I think that if we concede the whole number of persons were necessary, and considering that comparatively a small proportion of the whole are men of special skill in any branch of industry, such as engineers, etc., we will have to admit that an average compensation of $600 for each person, judiciously distributed, would be ample for the service, and on this basis we would have a saving of $786,282.
It seems that a total of 533 persons are engaged in the police force of the city. There are two chiefs of the force, a Marshal and Superintendent, each with a salary of about $4,000 per annum. No one will doubt that one or the other of these officers should be abolished, which would save $4,000. With the exception of about twenty-five or thirty persons, who receive salaries ranging from $500 to $750 per annum, the whole police force receive a compensation per annum of not less than $1,000 each—many of them over that sum.
Considering the nature of the services performed, I think it would be a safe estimate to average the compensation of the 500 persons in these times, at $600 per annum each, making a total of $300,000. I find the amount appropriated last year for the whole force is $626,000; and in this department alone, I think one might safely estimates saving of about $250,000.
The Board of Public Works is composed of three Commissioners, at salaries of $4,000 each, and 169 persons. The aggregate expense of running this department, seems to run up to $227,000, while the total of all the expenses for running our sister city of Milwaukee, a city of 110,000 population, and about one-fourth or one-fifth the size of our own, is only $202,000.
This department calls for a close examination. I cannot conceive the necessity of twelve draughtsmen, a superintendent of street cleaning, and also a superintendent of sidewalks, and thirteen sidewalk inspectors at $900 each per annum; nor, in addition to other policemen, 18 water policemen, or 15 street foremen, at salaries of $1,180 each—all receiving a larger measure of compensation for the times than any branch of similar occupation or artisan or mechanical labor.
The truth is, this whole 'department should receive the attention of the Council. I am unable to comprehend why there should be three heads of this department, instead of one superintendent over all. If the object of the corporation were to find employment or subsistence for many good men in office, then the city should be run rather as any other eleemosynary institution than as a business affair, giving the poorer men all the places. I never could see the necessity or justice of paying three servants to perform the duty of one; and I think it will be found, in any event, that the services in this department can be greatly reduced, and the work more efficiently performed by a smaller body, and at a reduced rate of compensation. I estimate that at least $125,000, or more than $100,000, can be saved in this department.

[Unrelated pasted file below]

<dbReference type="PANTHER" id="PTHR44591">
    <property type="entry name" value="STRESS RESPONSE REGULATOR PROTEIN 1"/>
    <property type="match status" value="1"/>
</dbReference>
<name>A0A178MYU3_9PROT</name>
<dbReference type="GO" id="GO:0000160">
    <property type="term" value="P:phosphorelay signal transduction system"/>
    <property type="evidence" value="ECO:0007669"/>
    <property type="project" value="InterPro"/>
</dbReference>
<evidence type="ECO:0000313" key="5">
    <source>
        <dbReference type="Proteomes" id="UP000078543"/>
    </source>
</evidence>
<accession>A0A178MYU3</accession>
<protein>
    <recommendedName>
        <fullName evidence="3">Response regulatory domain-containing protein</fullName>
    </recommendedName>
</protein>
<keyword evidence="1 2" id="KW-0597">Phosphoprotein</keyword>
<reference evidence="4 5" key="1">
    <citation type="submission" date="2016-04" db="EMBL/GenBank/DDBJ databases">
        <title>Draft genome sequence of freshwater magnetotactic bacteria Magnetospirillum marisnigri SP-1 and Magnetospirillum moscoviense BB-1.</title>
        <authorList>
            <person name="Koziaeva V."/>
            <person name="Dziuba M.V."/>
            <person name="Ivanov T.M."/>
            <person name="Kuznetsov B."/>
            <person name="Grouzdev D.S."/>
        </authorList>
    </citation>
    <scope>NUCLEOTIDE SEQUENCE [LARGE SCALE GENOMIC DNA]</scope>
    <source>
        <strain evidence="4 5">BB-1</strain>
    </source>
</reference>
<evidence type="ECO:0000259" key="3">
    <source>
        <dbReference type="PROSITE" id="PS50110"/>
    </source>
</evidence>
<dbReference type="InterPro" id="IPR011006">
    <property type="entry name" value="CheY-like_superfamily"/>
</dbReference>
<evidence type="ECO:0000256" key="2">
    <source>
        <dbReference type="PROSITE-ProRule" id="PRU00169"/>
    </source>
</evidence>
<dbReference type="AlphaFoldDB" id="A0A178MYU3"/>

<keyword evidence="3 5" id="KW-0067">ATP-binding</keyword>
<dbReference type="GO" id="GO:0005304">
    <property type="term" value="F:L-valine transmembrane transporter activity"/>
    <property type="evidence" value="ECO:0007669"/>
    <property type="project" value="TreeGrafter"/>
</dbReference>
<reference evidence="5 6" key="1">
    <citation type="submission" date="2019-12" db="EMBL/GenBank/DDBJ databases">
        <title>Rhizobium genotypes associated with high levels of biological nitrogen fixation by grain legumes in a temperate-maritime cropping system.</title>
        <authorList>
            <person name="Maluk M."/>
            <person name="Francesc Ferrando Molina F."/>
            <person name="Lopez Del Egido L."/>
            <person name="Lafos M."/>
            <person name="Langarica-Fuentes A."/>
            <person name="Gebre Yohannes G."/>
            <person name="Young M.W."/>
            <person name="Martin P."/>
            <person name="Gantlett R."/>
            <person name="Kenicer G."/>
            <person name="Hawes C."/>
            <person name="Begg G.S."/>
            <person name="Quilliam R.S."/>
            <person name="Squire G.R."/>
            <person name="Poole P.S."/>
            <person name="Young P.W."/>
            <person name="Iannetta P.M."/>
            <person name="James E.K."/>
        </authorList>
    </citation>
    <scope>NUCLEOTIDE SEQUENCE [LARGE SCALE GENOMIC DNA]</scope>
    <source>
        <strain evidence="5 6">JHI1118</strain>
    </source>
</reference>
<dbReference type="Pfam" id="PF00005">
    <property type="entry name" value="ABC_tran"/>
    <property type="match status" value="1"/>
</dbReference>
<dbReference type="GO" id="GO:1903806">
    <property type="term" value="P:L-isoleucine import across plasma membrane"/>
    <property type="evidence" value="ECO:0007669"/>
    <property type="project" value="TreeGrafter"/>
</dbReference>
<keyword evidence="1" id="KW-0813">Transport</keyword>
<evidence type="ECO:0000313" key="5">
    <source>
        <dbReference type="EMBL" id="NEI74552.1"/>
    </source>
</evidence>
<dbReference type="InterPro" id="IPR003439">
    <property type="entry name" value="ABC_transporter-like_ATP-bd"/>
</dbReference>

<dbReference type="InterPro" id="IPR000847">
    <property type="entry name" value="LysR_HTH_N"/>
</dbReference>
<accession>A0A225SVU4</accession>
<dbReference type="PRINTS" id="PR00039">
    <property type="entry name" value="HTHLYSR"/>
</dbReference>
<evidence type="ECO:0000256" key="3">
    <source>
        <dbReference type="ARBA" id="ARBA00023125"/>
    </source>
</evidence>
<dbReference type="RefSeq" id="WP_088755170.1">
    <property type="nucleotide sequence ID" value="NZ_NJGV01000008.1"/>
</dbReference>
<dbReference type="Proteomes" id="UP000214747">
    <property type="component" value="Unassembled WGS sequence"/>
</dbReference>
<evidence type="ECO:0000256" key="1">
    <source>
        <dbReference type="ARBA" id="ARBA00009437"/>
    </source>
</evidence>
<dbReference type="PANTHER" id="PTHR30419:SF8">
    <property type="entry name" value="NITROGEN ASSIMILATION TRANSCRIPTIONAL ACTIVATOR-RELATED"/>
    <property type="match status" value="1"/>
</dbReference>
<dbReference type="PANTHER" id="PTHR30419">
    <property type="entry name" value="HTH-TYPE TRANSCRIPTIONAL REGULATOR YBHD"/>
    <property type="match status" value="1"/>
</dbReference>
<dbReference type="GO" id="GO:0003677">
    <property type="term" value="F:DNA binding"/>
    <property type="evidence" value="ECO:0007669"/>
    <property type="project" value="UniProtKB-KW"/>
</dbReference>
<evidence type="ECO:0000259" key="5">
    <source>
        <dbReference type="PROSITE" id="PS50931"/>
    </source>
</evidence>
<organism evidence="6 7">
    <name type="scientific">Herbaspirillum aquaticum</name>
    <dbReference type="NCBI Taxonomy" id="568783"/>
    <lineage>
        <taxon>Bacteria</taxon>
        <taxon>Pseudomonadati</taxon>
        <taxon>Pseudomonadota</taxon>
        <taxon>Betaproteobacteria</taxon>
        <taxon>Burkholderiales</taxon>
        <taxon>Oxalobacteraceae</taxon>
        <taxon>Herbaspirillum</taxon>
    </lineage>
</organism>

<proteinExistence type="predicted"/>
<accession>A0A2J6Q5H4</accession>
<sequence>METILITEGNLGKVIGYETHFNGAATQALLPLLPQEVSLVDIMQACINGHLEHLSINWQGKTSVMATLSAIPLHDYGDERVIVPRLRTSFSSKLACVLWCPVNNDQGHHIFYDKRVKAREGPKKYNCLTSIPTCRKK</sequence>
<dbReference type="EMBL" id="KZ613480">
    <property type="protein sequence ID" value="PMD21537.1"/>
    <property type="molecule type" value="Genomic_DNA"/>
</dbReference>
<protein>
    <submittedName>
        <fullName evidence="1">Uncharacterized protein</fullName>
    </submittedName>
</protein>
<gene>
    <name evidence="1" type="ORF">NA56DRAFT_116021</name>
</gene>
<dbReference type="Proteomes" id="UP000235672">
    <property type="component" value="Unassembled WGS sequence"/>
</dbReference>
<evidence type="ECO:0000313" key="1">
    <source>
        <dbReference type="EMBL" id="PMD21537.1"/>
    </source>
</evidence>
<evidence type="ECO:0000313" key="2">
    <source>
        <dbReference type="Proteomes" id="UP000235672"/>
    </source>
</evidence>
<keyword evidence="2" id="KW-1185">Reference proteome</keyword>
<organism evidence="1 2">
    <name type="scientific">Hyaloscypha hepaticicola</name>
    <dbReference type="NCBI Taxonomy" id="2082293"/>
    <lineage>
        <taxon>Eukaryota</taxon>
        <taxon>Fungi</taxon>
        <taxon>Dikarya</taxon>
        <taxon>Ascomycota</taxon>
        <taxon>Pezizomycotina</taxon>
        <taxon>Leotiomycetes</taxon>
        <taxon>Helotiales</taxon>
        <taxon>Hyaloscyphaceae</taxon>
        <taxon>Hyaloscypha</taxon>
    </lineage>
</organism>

It seems that the corporation has a Health Department with forty-seven persons employed, at a cost of $62,000 per annum. Twenty-eight of these persons are called sanitary policemen, and receive a compensation of $18,000. The printing alone, in this department, is estimated, for 1876, at $1,500! For disinfectants is charged $675. There is a salary of a sanitary superintendent of $2,062.50, and a charge for sanitary inspection and vaccination $2,250. Whether the Sanitary Superintendent is the same person who charges for sanitary inspection I am not advised, but it is obvious to my mind that the whole department needs the inspection of a committee, or some person appointed by this Council.
And I would recommend the entire abolition of the Board, with the exception of one competent and faithful superintendent—a thoroughly competent medical expert—and clerks, with proper provision made by ordinance placing the Health Department under the police of the city, and in this way a saving could be effected of at least $50,000 out of the appropriation for this department.
The expense of lighting streets in this city, I am informed, was, last year, some $700,000, while the whole expense for the same service in St. Louis was only $200,000. In Milwaukee it was only $52,000, and Milwaukee is about one-fifth of the size and population of this city. It would seem that with proper representations to the Gas Company a saving can be made in this department of the city lighting of about $400,000.
I estimate a saving cane made in the Fire Department at least $75,000, having reference to the same ratio of compensation allowed in case of the police force, without reducing the number or the efficiency of the department.
In the matter of the compensation allowed the Police Justices, about 4,000 each, I find there can be saved at least $10,000, allowing the compensation now paid to these functionaries, if only the fines and fees recovered and perquisites allowed are credited and returned to the City Treasurer.
I find the Mayor is not only allowed a clerk, but in addition four policemen, at a cost of $3,540. It is not obvious to me why ordinary policemen of the regular force cannot serve the Mayor, if necessary, as well as men appointed as Mayor's police.